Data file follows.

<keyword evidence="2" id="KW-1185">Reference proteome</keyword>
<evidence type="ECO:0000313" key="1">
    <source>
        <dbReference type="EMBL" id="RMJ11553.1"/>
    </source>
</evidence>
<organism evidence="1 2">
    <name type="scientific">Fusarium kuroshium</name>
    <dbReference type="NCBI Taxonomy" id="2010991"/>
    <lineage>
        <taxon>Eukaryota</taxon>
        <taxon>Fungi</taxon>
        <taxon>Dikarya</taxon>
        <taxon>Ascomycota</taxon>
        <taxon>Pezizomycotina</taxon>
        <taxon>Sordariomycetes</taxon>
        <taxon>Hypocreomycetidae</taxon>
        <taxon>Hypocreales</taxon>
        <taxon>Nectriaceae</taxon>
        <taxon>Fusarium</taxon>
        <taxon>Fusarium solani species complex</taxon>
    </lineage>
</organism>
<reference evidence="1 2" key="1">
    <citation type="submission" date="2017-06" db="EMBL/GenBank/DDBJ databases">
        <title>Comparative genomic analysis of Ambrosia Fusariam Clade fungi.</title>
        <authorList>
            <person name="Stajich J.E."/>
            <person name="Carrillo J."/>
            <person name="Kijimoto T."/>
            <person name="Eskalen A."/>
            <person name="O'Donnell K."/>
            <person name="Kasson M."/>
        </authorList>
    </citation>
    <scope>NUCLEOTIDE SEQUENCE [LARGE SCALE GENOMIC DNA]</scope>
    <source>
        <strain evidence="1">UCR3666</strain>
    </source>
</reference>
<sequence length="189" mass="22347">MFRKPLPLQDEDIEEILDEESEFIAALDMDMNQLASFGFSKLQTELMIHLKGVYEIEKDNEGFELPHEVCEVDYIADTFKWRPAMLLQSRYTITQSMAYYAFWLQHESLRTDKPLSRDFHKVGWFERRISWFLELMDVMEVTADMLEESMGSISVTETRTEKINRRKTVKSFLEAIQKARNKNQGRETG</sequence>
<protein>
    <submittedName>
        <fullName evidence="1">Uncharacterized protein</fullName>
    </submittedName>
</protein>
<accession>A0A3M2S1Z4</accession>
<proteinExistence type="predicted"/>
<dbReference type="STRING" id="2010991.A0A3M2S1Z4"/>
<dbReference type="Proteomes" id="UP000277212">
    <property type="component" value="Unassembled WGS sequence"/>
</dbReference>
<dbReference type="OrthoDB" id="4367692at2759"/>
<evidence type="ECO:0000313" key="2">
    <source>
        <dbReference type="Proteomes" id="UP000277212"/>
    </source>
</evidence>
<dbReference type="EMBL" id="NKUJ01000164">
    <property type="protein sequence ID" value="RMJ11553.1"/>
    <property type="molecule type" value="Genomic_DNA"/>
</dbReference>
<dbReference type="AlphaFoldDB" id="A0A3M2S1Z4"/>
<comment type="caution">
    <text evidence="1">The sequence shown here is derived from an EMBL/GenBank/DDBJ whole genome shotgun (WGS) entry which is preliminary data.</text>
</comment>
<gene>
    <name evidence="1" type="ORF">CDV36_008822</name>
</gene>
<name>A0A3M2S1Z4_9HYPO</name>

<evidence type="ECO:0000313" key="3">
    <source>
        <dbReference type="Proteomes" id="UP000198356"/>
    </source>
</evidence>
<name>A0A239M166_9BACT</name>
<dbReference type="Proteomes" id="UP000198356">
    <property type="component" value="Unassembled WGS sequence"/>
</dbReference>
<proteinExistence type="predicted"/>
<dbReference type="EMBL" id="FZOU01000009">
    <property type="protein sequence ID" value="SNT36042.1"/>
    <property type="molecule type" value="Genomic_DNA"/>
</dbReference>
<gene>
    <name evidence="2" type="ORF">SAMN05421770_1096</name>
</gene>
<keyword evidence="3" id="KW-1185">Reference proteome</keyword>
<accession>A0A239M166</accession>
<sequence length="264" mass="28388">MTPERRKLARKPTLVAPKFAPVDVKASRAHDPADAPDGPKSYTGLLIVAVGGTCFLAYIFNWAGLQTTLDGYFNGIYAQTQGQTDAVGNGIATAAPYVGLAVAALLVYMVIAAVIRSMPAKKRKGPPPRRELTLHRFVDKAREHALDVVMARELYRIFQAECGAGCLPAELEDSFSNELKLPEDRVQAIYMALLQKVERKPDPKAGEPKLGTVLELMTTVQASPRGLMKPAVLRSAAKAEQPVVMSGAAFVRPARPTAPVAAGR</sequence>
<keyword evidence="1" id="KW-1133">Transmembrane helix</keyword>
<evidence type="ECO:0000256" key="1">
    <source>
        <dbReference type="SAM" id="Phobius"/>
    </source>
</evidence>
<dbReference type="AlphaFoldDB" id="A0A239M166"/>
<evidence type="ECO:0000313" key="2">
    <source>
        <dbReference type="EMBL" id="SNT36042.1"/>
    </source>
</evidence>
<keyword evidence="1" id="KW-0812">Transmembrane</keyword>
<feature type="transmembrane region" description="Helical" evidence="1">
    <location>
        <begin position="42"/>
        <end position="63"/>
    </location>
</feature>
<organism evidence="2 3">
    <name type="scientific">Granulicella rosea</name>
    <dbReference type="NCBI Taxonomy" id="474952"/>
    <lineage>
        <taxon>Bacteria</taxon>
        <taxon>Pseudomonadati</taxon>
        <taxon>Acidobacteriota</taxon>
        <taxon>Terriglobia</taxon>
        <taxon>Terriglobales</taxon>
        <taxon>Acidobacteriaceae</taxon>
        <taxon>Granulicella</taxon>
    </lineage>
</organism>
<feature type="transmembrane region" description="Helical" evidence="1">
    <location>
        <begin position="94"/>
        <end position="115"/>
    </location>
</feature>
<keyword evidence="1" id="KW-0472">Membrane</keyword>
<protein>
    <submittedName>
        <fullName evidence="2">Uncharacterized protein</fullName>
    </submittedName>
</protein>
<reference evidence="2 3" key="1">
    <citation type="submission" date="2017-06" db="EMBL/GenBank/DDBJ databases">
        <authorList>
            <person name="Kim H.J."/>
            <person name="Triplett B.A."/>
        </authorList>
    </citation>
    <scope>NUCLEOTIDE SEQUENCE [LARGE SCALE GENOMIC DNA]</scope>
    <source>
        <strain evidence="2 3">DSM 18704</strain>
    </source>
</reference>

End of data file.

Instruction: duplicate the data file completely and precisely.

<keyword evidence="2" id="KW-1185">Reference proteome</keyword>
<evidence type="ECO:0000313" key="1">
    <source>
        <dbReference type="EMBL" id="RMJ11553.1"/>
    </source>
</evidence>
<organism evidence="1 2">
    <name type="scientific">Fusarium kuroshium</name>
    <dbReference type="NCBI Taxonomy" id="2010991"/>
    <lineage>
        <taxon>Eukaryota</taxon>
        <taxon>Fungi</taxon>
        <taxon>Dikarya</taxon>
        <taxon>Ascomycota</taxon>
        <taxon>Pezizomycotina</taxon>
        <taxon>Sordariomycetes</taxon>
        <taxon>Hypocreomycetidae</taxon>
        <taxon>Hypocreales</taxon>
        <taxon>Nectriaceae</taxon>
        <taxon>Fusarium</taxon>
        <taxon>Fusarium solani species complex</taxon>
    </lineage>
</organism>
<reference evidence="1 2" key="1">
    <citation type="submission" date="2017-06" db="EMBL/GenBank/DDBJ databases">
        <title>Comparative genomic analysis of Ambrosia Fusariam Clade fungi.</title>
        <authorList>
            <person name="Stajich J.E."/>
            <person name="Carrillo J."/>
            <person name="Kijimoto T."/>
            <person name="Eskalen A."/>
            <person name="O'Donnell K."/>
            <person name="Kasson M."/>
        </authorList>
    </citation>
    <scope>NUCLEOTIDE SEQUENCE [LARGE SCALE GENOMIC DNA]</scope>
    <source>
        <strain evidence="1">UCR3666</strain>
    </source>
</reference>
<sequence length="189" mass="22347">MFRKPLPLQDEDIEEILDEESEFIAALDMDMNQLASFGFSKLQTELMIHLKGVYEIEKDNEGFELPHEVCEVDYIADTFKWRPAMLLQSRYTITQSMAYYAFWLQHESLRTDKPLSRDFHKVGWFERRISWFLELMDVMEVTADMLEESMGSISVTETRTEKINRRKTVKSFLEAIQKARNKNQGRETG</sequence>
<protein>
    <submittedName>
        <fullName evidence="1">Uncharacterized protein</fullName>
    </submittedName>
</protein>
<accession>A0A3M2S1Z4</accession>
<proteinExistence type="predicted"/>
<dbReference type="STRING" id="2010991.A0A3M2S1Z4"/>
<dbReference type="Proteomes" id="UP000277212">
    <property type="component" value="Unassembled WGS sequence"/>
</dbReference>
<dbReference type="OrthoDB" id="4367692at2759"/>
<evidence type="ECO:0000313" key="2">
    <source>
        <dbReference type="Proteomes" id="UP000277212"/>
    </source>
</evidence>
<dbReference type="EMBL" id="NKUJ01000164">
    <property type="protein sequence ID" value="RMJ11553.1"/>
    <property type="molecule type" value="Genomic_DNA"/>
</dbReference>
<dbReference type="AlphaFoldDB" id="A0A3M2S1Z4"/>
<comment type="caution">
    <text evidence="1">The sequence shown here is derived from an EMBL/GenBank/DDBJ whole genome shotgun (WGS) entry which is preliminary data.</text>
</comment>
<gene>
    <name evidence="1" type="ORF">CDV36_008822</name>
</gene>
<name>A0A3M2S1Z4_9HYPO</name>

<evidence type="ECO:0000313" key="3">
    <source>
        <dbReference type="Proteomes" id="UP000198356"/>
    </source>
</evidence>
<name>A0A239M166_9BACT</name>
<dbReference type="Proteomes" id="UP000198356">
    <property type="component" value="Unassembled WGS sequence"/>
</dbReference>
<proteinExistence type="predicted"/>
<dbReference type="EMBL" id="FZOU01000009">
    <property type="protein sequence ID" value="SNT36042.1"/>
    <property type="molecule type" value="Genomic_DNA"/>
</dbReference>
<gene>
    <name evidence="2" type="ORF">SAMN05421770_1096</name>
</gene>
<keyword evidence="3" id="KW-1185">Reference proteome</keyword>
<accession>A0A239M166</accession>
<sequence length="264" mass="28388">MTPERRKLARKPTLVAPKFAPVDVKASRAHDPADAPDGPKSYTGLLIVAVGGTCFLAYIFNWAGLQTTLDGYFNGIYAQTQGQTDAVGNGIATAAPYVGLAVAALLVYMVIAAVIRSMPAKKRKGPPPRRELTLHRFVDKAREHALDVVMARELYRIFQAECGAGCLPAELEDSFSNELKLPEDRVQAIYMALLQKVERKPDPKAGEPKLGTVLELMTTVQASPRGLMKPAVLRSAAKAEQPVVMSGAAFVRPARPTAPVAAGR</sequence>
<keyword evidence="1" id="KW-1133">Transmembrane helix</keyword>
<evidence type="ECO:0000256" key="1">
    <source>
        <dbReference type="SAM" id="Phobius"/>
    </source>
</evidence>
<dbReference type="AlphaFoldDB" id="A0A239M166"/>
<evidence type="ECO:0000313" key="2">
    <source>
        <dbReference type="EMBL" id="SNT36042.1"/>
    </source>
</evidence>
<keyword evidence="1" id="KW-0812">Transmembrane</keyword>
<feature type="transmembrane region" description="Helical" evidence="1">
    <location>
        <begin position="42"/>
        <end position="63"/>
    </location>
</feature>
<organism evidence="2 3">
    <name type="scientific">Granulicella rosea</name>
    <dbReference type="NCBI Taxonomy" id="474952"/>
    <lineage>
        <taxon>Bacteria</taxon>
        <taxon>Pseudomonadati</taxon>
        <taxon>Acidobacteriota</taxon>
        <taxon>Terriglobia</taxon>
        <taxon>Terriglobales</taxon>
        <taxon>Acidobacteriaceae</taxon>
        <taxon>Granulicella</taxon>
    </lineage>
</organism>
<feature type="transmembrane region" description="Helical" evidence="1">
    <location>
        <begin position="94"/>
        <end position="115"/>
    </location>
</feature>
<keyword evidence="1" id="KW-0472">Membrane</keyword>
<protein>
    <submittedName>
        <fullName evidence="2">Uncharacterized protein</fullName>
    </submittedName>
</protein>
<reference evidence="2 3" key="1">
    <citation type="submission" date="2017-06" db="EMBL/GenBank/DDBJ databases">
        <authorList>
            <person name="Kim H.J."/>
            <person name="Triplett B.A."/>
        </authorList>
    </citation>
    <scope>NUCLEOTIDE SEQUENCE [LARGE SCALE GENOMIC DNA]</scope>
    <source>
        <strain evidence="2 3">DSM 18704</strain>
    </source>
</reference>